Fiat 124 Spider Turns 50

It’s time to sing Hapy birthday to one of the worlds iconic and one of my favourite cars the Fiat 124 Spider.

Fiat 124 Spider celebrates its first fiftieth anniversary

  • The iconic Fiat 124 Spider turns 50 today, having crossed five decades with elegance, sportiness and Italian-flair
  • The Fiat 124 Sport Spider was first introduced at the Turin Motor Show in 1966 and became the pinnacle of the evolution in the thrilling yet accessible convertible car segment led by Fiat since the end of World War II
  • The original 124 Spider was  designed by Pininfarina, long-time partner of the auto maker and a respected name in automotive car design worldwide
  • The Fiat Abarth 124 Rally version was also introduced in 1966 with a more powerful engine, fibreglass roof and bonnet, aluminium doors and considerable weight reduction. Tuned by the Abarth Racing Team, the car made its début in the 1972 season and continued racing until 1975
  • The second generation roadster, introduced in 1968, proved very successful and some 27,000 cars were built from 1969 to 1972
  • In 1983 the last development came with the 136 HP “Volumex” with volumetric turbocharger, designed mainly for the US market and selling over 200,000 units worldwide, 75 percent in the USA
  • In 2016, the Abarth badge finds a home on the iconic 124 Spider, designed to fascinate a new generation of fans with its best-in-class power and performance combined with stunning Italian design

The background
“The Turin Motor Show under the sign of optimism” was the positive-sounding title of the 48th edition of the event held in halls of Torino Esposizioni in 1966 and the Fiat 124 Sport Spider was the star of the show.
This model was the pinnacle of the evolution in the thrilling yet accessible convertible car segment that Fiat had led since the end of World War II with models such as the 1100 Spider in 1954, the 1200 and the twin-shaft 1500 Bialbero in 1958, the 1500 S and the 1600 S in 1961.
The 124 Sport Spider was designed for motorists seeking brilliant performance at an affordable price. The press dubbed it a “modern event” not just a simple car. It was modern because the quest for mobility was satisfied by a product that could excite and was reasonably priced, with a convincing and personal style, thrilling performance and innovative technical solutions, particularly mechanical.
The 124 Sport Spider was an evolution of the 124 saloon but was also a genuine sports car designed by Pininfarina, long-time partner of the automaker and a respected name in automotive design worldwide.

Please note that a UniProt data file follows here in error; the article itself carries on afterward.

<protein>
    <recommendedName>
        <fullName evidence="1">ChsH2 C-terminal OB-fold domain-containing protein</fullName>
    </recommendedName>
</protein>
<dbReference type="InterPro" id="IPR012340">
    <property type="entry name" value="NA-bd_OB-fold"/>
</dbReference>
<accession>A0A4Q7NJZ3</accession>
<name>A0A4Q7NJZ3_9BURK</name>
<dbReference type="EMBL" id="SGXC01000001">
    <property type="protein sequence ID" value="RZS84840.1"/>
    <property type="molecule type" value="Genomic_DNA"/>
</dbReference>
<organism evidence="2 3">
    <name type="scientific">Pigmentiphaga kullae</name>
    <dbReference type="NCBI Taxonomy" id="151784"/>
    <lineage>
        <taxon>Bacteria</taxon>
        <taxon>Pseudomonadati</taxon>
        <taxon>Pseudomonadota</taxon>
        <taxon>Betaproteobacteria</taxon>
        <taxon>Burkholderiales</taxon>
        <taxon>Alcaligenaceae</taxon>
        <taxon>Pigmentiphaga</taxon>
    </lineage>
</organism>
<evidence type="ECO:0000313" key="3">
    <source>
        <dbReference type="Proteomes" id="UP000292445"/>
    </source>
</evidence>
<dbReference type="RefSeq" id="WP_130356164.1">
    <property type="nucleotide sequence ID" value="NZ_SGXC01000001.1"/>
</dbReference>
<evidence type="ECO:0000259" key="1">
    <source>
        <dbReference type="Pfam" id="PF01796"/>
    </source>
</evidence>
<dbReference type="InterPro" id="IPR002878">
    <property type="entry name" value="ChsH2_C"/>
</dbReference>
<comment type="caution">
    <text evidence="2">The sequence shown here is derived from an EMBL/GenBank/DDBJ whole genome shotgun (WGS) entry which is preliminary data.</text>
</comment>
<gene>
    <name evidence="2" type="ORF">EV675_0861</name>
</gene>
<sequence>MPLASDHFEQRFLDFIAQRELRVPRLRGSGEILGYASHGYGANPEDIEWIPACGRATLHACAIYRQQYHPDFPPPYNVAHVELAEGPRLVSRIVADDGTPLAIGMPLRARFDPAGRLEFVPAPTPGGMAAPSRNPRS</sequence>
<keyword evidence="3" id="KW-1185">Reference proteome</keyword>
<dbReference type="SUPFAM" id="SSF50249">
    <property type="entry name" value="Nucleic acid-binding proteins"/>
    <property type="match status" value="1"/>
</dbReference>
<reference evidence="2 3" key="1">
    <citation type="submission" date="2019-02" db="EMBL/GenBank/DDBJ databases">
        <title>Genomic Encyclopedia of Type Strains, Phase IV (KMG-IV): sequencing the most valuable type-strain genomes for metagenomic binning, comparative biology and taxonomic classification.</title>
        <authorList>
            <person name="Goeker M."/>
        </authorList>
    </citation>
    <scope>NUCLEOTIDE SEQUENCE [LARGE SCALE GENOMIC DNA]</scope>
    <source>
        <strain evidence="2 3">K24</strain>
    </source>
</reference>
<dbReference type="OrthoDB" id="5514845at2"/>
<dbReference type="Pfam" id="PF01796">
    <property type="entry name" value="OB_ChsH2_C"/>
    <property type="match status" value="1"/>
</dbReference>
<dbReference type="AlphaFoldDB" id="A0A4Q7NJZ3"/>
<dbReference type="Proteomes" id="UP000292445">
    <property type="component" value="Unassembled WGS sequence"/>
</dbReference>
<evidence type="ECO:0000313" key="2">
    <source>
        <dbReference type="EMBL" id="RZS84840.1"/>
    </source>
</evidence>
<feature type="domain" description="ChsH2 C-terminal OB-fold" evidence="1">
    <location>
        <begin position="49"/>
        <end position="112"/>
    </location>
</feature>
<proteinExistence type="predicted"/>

The 1966 124 Sport Spider: a world automotive legend was born
The 124 Spider expressed the most attractive style and proportions of its time: an enchanter among the enchanted, it stood on that Fiat stand in November 1966 by two beauty pageant winners and actress Marisa Solinas. The car had a Vinilite rear window and two side windows that retracted when the top was folded down.
The model picked up most of the mechanics of the Fiat 124 saloon but was designed from the start with some quintessentially sporty features. The name of Pininfarina was in itself a guarantee of design and interior elegance and as a whole the 124 Sport Spider stood out for the overall high quality of its finish, its accessories and its colours.
The car was 3.97 metres long and its exterior style was modern, restrained and well-proportioned. Its streamline side was enhanced by the rear wing that dipped slightly in the connection to the front wing.
The front end was flat and compact with a light look determined by the recess housing two slightly retracted headlights. The air intake presented an original hexagonal shape, while the bumpers were stark, wrapping and free from overriders. The tail was characterised by two slightly upward inclined fins forming a concave line connecting to the boot profile.
The design of the windows and the windscreen, and details like the handles, headlights, seats and colours, were all characterised by research focused on utility and elegance.
The interiors were also carefully crafted with anatomic seats, wood trim and a complete dashboard: instruments included a speedometre, an electric oil pressure gauge, a coolant thermometre and an electronic tachometre.
With the same rear-wheel drive, the Spider version was powered by a an inline 4-cylinder displacing 1438 cm3. With dual overhead camshaft and valves arranged in a V, it developed 90hp at 6500rpm and enabled the car to reach a top speed of 170 km/h.
Other features placed the model in the premium sports car segment: five-speed gearbox as standard equipment, radial tyres and sporty two-spoke steering wheel.
The elegant style, engine performance, stability and safety of the model – deriving from the four disc brakes with vacuum brake booster and the presence of a Panhard track bar for better load arrangement on bends – secured success in terms of sales and image from the first months.
The 124 Sport Spider was priced at 1,550,000 Lira, approximately half a million more than the saloon. “Cromodora” alloy rims and hard top were available for an extra 65,000 Lire. About 25,000 units of the first series were made until 1969.

A few adjustments to live the American dream and the début of the second series
In 1966 the Italians were singing along to the cover version of The Mamas and Papas’ song and dreaming of escaping from grey skies and winter days to the freedom of a new life in California too.
Meanwhile, bolstered by the good market response, Fiat was working on the development of the model that would be launched in the USA in 1968. The Americans loved the proportions and quintessential Italian style of the Spider, as its top that could be quickly and easily folded directly from the driver’s seat.